The book’s subtitle, On The Subtle Art of Dharma, takes us to the heart of the epic’s subject matter: dharma, an idea without which India cannot be understood to any degree of historical or conceptual accuracy, just as modern France cannot be deciphered sans “égalité”, nor America without “liberty”. When Barack Obama had to decide whether to send additional troops to Afghanistan, and if so then how many, he grappled with a problem of dharma. When developed countries do not take steps to address the climate change that their technologies have precipitated, theirs is a failure of dharma. When the Indian government augments its nuclear capability even while its population suffers widespread malnourishment, that too is a matter of dharma. When the Bush administration presided over the torture of prisoners in Abu Ghraib or denied them fair trial in Guantanamo, it violated the dharma associated with great power. Places such as Gaza and the West Bank, where conflicting moral claims give rise to violent military engagements, are theatres of dharma.

But when my friend must decide whether to keep his dying parent on life-support, that too is an engagement with dharma. It is clear that the term is complex and capacious, enfolding everything from “right” to “norm” to “law” to “duty” to “injunction” to “righteousness”. All Sanskrit philosophical systems, and all the Indic religions – Hinduism, Buddhism, Jainism, Sikhism – stand on the foundation of this one concept, which in Indian languages also routinely translates as “religious practice” or “belief”. In a way dharma is most apparent when it is most elusive: it is when we do not know what to do, that we think most carefully about what we ought to do. Moments of personal, political, moral and ideological confusion force us to consider our dharma most urgently. Dharma is notoriously “subtle” because as anyone who has lived knows, the answer to any ethical problem, however small or large, is never simple and straightforward. The Mahabharata is a civilisational reference manual to help us navigate the field of ethical choice that forms the terrain of our mortal existence.

In the Mahabharata, sometimes dharma is manifested through death; at other times, it could be a dog or a stork; in crucial chapters it is a game of dice. In the Bhagavad Gita, the great dialogue embedded in the epic, it is the god Krishna who delineates dharma in its minutest and most magnificent forms, for the reluctant hero, Arjuna. In famous episodes, dharma lies at the bottom of a deep lake, in a burning palace, in an impenetrable phalanx of troops advancing into enemy territory, in a gathering of kings intent on dishonouring a queen, in a virgin’s dalliance with the morning sun, in an old general’s protracted dying discourse on a bed of arrows, in the womb of a young widow, in the death march of the survivors of an apocalypse, in halls and hearts, in war and in sex, in the beginning of the world and at its bitter, ashen end. The epic is a literary text; its poetic form – consisting of 100,000 verses in 18 books – is inextricably related to its substantive content, which is moral ambiguity. The multiplicity of meaning made possible by the language of poetry is exactly suited to convey the difficult, unstable and protean nature of dharma.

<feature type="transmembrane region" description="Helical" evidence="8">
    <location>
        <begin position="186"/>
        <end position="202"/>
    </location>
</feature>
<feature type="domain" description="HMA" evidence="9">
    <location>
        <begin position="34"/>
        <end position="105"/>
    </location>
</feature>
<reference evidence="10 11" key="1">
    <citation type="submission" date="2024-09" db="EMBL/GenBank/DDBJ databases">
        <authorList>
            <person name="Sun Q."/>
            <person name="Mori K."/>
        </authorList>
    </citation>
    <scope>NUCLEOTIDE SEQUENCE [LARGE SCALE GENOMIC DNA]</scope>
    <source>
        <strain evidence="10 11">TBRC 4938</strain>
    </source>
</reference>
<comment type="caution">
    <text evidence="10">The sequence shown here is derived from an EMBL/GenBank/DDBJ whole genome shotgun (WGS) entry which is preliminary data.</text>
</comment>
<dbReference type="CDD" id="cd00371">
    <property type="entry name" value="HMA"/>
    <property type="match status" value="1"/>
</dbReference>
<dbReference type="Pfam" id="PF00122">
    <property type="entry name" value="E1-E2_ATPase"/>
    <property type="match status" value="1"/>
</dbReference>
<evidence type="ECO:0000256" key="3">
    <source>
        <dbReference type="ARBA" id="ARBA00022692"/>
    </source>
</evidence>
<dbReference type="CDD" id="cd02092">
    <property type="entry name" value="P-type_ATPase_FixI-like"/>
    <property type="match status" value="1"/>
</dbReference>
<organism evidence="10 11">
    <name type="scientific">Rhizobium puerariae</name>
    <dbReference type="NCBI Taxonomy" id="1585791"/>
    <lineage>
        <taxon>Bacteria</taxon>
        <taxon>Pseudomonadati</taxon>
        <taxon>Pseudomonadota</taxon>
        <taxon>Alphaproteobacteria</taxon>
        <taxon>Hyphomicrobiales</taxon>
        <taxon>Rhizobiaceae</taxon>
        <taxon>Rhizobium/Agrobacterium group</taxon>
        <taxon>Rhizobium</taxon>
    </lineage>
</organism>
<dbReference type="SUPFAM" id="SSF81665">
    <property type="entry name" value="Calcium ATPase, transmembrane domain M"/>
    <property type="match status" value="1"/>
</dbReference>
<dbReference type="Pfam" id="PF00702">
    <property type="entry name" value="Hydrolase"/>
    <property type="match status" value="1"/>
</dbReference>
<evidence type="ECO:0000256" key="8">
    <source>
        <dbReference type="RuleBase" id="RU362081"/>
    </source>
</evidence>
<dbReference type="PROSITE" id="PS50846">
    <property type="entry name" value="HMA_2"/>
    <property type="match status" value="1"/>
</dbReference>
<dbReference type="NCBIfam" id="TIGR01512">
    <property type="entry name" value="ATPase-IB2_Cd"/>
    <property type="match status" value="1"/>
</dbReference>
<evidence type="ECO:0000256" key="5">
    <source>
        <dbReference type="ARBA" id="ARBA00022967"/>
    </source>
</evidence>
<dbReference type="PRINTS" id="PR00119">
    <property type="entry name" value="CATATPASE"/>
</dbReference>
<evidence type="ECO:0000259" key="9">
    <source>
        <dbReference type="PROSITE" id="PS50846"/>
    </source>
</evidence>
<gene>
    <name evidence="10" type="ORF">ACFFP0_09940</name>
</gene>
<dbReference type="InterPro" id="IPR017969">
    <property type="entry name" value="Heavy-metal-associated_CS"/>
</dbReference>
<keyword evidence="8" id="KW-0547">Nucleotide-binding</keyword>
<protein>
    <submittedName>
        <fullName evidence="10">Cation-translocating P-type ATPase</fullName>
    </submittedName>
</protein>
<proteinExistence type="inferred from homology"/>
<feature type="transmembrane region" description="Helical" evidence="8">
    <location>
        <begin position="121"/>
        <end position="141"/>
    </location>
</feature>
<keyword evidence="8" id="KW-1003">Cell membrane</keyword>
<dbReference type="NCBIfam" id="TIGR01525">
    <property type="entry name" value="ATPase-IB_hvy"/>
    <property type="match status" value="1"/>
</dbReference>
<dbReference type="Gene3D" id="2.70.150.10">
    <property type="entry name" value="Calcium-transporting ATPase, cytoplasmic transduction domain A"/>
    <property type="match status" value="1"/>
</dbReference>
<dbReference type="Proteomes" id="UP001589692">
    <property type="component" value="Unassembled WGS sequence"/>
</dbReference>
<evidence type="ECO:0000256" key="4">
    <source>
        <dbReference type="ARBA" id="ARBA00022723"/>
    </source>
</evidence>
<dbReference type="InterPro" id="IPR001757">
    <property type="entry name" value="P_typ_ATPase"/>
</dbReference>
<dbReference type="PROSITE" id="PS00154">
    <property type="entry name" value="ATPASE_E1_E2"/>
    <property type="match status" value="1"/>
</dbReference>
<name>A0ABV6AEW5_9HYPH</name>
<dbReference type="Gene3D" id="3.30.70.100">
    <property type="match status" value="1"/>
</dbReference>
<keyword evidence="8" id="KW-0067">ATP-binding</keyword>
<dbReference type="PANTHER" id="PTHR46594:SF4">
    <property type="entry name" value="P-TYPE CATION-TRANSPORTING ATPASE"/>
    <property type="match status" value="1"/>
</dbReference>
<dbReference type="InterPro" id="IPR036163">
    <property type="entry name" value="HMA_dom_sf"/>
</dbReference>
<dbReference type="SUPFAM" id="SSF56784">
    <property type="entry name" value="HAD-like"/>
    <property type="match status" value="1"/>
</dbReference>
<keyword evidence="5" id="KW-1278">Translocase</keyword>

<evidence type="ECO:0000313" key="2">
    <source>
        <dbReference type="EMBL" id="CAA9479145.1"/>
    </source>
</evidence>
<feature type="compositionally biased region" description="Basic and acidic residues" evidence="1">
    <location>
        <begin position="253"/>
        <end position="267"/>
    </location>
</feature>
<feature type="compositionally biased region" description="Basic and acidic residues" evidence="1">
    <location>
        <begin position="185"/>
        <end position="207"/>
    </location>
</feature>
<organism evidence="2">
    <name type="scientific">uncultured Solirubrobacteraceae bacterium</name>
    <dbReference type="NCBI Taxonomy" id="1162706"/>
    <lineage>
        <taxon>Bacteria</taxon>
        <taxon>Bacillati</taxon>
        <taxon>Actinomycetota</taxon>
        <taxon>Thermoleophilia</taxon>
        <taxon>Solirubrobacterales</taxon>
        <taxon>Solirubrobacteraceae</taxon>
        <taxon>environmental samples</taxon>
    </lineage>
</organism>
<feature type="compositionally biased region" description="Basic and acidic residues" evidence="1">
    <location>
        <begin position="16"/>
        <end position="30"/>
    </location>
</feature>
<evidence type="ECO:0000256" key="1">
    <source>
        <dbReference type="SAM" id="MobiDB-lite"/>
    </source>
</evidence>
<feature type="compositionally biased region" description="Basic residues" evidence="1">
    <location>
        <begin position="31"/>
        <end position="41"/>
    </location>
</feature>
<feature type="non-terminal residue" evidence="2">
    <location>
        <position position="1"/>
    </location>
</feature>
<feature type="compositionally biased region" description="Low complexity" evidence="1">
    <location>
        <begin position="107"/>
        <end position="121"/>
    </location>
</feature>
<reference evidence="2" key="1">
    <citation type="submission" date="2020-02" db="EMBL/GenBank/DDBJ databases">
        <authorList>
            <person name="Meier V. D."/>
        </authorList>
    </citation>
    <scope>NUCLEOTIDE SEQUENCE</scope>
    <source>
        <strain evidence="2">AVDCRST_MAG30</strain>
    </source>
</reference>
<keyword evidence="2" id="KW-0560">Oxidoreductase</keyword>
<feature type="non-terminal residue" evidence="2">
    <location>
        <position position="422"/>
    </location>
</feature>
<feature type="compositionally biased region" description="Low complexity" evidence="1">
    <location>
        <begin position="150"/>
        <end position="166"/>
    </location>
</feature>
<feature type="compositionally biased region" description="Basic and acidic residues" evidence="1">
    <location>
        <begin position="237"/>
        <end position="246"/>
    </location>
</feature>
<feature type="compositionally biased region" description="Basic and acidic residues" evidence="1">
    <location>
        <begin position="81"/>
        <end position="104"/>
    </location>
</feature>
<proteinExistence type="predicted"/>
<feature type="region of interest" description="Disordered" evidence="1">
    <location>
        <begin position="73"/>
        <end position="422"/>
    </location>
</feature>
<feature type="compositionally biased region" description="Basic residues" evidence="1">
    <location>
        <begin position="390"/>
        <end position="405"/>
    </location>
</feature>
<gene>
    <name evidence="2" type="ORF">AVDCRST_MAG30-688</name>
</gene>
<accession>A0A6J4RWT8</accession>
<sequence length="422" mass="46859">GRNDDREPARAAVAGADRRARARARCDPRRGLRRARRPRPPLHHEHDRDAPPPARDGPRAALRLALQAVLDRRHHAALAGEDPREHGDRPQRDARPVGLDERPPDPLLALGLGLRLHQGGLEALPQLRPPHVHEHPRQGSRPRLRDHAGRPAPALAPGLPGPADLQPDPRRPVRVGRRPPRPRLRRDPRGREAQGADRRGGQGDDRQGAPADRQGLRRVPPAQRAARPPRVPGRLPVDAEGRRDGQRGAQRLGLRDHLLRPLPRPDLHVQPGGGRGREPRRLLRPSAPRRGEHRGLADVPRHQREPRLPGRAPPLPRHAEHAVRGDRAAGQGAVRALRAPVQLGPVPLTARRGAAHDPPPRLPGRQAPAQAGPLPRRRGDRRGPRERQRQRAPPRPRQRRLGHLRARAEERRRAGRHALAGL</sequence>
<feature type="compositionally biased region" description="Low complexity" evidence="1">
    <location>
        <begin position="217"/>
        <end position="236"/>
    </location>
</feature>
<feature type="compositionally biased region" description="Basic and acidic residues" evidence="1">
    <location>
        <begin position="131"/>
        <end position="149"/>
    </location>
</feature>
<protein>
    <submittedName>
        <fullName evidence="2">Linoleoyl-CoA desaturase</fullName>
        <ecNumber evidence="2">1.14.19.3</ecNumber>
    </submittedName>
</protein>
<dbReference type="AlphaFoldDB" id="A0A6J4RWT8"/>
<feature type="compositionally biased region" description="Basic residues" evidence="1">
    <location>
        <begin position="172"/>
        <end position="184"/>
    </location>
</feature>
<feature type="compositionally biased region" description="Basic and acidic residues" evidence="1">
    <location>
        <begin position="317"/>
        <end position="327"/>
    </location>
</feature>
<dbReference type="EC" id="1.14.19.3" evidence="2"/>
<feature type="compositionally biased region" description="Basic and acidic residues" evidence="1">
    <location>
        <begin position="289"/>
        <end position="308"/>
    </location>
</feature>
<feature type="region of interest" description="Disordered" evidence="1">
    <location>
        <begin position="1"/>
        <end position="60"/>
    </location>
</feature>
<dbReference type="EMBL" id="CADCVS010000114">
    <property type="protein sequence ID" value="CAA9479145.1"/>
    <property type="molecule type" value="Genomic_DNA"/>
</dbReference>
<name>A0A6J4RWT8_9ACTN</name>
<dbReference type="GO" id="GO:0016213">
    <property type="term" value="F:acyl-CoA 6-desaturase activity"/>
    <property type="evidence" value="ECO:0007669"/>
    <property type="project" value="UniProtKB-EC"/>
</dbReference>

Though Das is both educated and thoughtful, his sensibility is prosaic. He is focused on drawing out the lessons of the Mahabharata, missing perhaps the truth which South Asian audiences have known for two millennia: the epic is meant as much to entertain as to edify; it doesn’t just disambiguate life’s tough choices, it also complicates our appreciation of human nature, and evokes in us the literary responses of wonderment and rapture. The plea of the disheartened and bewildered Arjuna to his divine charioteer, friend and adviser has a power that can only be described as poetic, as a single line brings together the almost unbearable dramatic tension in the plot, the launch of the most celebrated section of the text, known as the Bhagavad Gita, and an image of frailty and confusion that resonates in every reader’s heart:

“Between the two armies

Halt my chariot,

O Krishna Inviolate!”

Epics in any culture are meant to orient our moral being. In 1939, Simone Weil, in flight within occupied Europe, wrote a long essay in French titled The Iliad, or the Poem of Force, which gave her the wherewithal to address the catastrophic advent of Nazism. In re-reading the Homeric epic, she found a way to meditate on violence, suffering, defeat and retribution, the realities that were destroying Europe during the Second World War. Das compares the Iliad and the Mahabharata at length, dwelling on its warrior heroes. “The ethical impulses of Achilles and Arjuna are confused, ambiguous, and even pessimistic,” he writes. “The battlefield is indeed a field of dharma in which there are no easy answers.” For most of us, alas, no Krishna appears to show us the way, as we confront seemingly incommensurable and overwhelming prospects, fearful of defeat, flagging in our courage, torn apart by our attachments.

At the birth of the Indian republic, India’s founding fathers turned one and all to the age-old question of dharma, to meditate on its subtle art, in Das’s felicitous phrase. Mahatma Gandhi read and reread the Bhagavad Gita; Jawaharlal Nehru thought about the Mauryan Emperor Asoka, who gave up violence to propagate dharma in the second century BC; BR Ambedkar, the leader of India’s untouchables and chairman of the committee that drafted the Indian Constitution, converted to Buddhism. Emblazoned at the very centre of the Indian flag is the dhammacakra, the wheel of dharma, whose turning signifies the political life of the new nation, and its perpetual engagement with the problem of ethical sovereignty. Through his reading of the Mahabharata, Das returns to the oldest themes that have preoccupied the Indian mind while he meditates on yet another passage in the history of the world’s largest democracy – one that still endeavours to be a righteous republic as well.

Ananya Vajpeyi teaches South Asian History at the University of Massachusetts in Boston. Her book, Righteous Republic: The Political Foundations of Modern India, will be published by Harvard University Press